March 26, 2018
The annual “dead zone” in the Gulf of Mexico, which last year was the size of New Jersey, will continue for several decades, a new study said.
A dead zone occurs at the bottom of a body of water when there isn’t enough oxygen in the water to support marine life. Also known as hypoxia, it’s created by nutrient runoff, mostly from over-application of fertilizer on agricultural fields during the spring.
Nutrients such as nitrogen flow from North America’s corn belt through streams and rivers before ending up in the Gulf.
The nitrogen can spur the growth of algae, and when the algae die, their decay consumes oxygen faster than it can be brought down from the surface, the National Oceanic and Atmospheric Administration said. As a result, fish, shrimp and crabs can suffocate.
“Despite the investment of large amounts of money in recent years to improve water quality, the area of last year’s dead zone was 8,500 square miles,” said Kimberly Van Meter, lead author of the paper and a postdoctoral fellow at Canada’s University of Waterloo.
In fact, the study said that even if the runoff was completely eliminated, which isn’t likely, it would still take at least 30 years for the area to fully recover. According to the study, nitrogen can move very slowly through soil and groundwater systems, meaning runoff from agriculture can take decades to eventually reach the ocean.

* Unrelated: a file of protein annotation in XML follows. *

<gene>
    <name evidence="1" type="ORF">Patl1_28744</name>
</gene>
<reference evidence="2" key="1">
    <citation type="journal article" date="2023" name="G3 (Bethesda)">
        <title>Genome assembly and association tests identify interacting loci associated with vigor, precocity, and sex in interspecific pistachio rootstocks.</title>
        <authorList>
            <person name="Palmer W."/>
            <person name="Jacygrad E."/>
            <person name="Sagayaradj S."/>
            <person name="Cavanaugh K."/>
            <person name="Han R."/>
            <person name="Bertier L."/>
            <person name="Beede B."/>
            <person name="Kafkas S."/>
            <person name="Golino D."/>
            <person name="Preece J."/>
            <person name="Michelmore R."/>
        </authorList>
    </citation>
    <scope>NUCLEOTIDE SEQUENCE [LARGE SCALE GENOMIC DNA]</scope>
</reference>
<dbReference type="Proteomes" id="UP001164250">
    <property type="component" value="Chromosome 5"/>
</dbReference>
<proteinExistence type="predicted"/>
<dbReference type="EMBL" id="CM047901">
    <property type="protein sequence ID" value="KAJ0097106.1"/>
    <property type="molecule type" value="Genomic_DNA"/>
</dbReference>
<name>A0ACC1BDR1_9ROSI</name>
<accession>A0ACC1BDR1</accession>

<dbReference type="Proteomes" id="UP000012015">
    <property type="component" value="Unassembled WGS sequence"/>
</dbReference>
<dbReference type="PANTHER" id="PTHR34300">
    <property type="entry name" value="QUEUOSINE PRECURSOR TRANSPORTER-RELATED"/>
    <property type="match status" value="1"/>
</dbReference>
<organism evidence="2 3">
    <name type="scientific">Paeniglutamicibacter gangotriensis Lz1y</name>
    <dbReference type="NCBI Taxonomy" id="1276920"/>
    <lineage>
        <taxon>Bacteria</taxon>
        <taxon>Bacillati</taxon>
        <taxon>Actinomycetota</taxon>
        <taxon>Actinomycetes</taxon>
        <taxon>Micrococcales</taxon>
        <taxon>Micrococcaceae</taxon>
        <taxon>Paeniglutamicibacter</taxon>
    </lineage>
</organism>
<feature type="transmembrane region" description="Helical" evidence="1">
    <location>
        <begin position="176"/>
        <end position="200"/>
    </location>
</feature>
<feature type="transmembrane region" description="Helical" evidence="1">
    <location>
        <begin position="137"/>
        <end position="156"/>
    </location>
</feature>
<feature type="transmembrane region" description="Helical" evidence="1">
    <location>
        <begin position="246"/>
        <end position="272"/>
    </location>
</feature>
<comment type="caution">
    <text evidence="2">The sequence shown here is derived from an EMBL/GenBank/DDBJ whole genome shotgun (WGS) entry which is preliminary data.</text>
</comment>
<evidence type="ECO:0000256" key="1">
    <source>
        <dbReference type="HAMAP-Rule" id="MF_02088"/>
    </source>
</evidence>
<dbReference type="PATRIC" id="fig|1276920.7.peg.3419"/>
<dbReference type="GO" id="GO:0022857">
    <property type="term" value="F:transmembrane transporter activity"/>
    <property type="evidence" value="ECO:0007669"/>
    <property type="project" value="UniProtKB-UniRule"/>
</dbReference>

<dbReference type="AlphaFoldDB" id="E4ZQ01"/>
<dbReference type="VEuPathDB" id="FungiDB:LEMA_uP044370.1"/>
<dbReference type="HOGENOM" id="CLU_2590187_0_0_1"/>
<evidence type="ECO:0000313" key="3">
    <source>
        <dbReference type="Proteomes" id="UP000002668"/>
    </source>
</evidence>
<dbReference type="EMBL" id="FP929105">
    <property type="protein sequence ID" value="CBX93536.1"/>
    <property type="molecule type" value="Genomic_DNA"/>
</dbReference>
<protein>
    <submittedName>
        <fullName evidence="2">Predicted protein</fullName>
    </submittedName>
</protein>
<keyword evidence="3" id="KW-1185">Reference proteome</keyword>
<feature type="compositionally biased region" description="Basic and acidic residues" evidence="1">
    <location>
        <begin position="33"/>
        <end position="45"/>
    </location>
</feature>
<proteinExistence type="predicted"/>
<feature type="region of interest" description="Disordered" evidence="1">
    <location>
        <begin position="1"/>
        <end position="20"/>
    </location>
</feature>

“We are seeing long time lags between the adoption of conservation measures by farmers and any measurable improvements in water quality,” said Nandita Basu, a study co-author, also of the University of Waterloo.
Annual measurements of the Gulf dead zone began in 1985, though the zone likely started in the late 1950s, NOAA reported. An annual dead zone also forms in the Chesapeake Bay.
Scientists said that in order to come close to achieving a reduced target dead zone of 1,900 square miles by 2050, it would be necessary to bring nitrogen levels to zero — a scenario that the authors say is “not only considered unrealistic, but also inherently unsustainable.”
Additionally, dead zones aren’t just a U.S. issue, as Basu called it “a long-term problem for coastal habitats around the world.”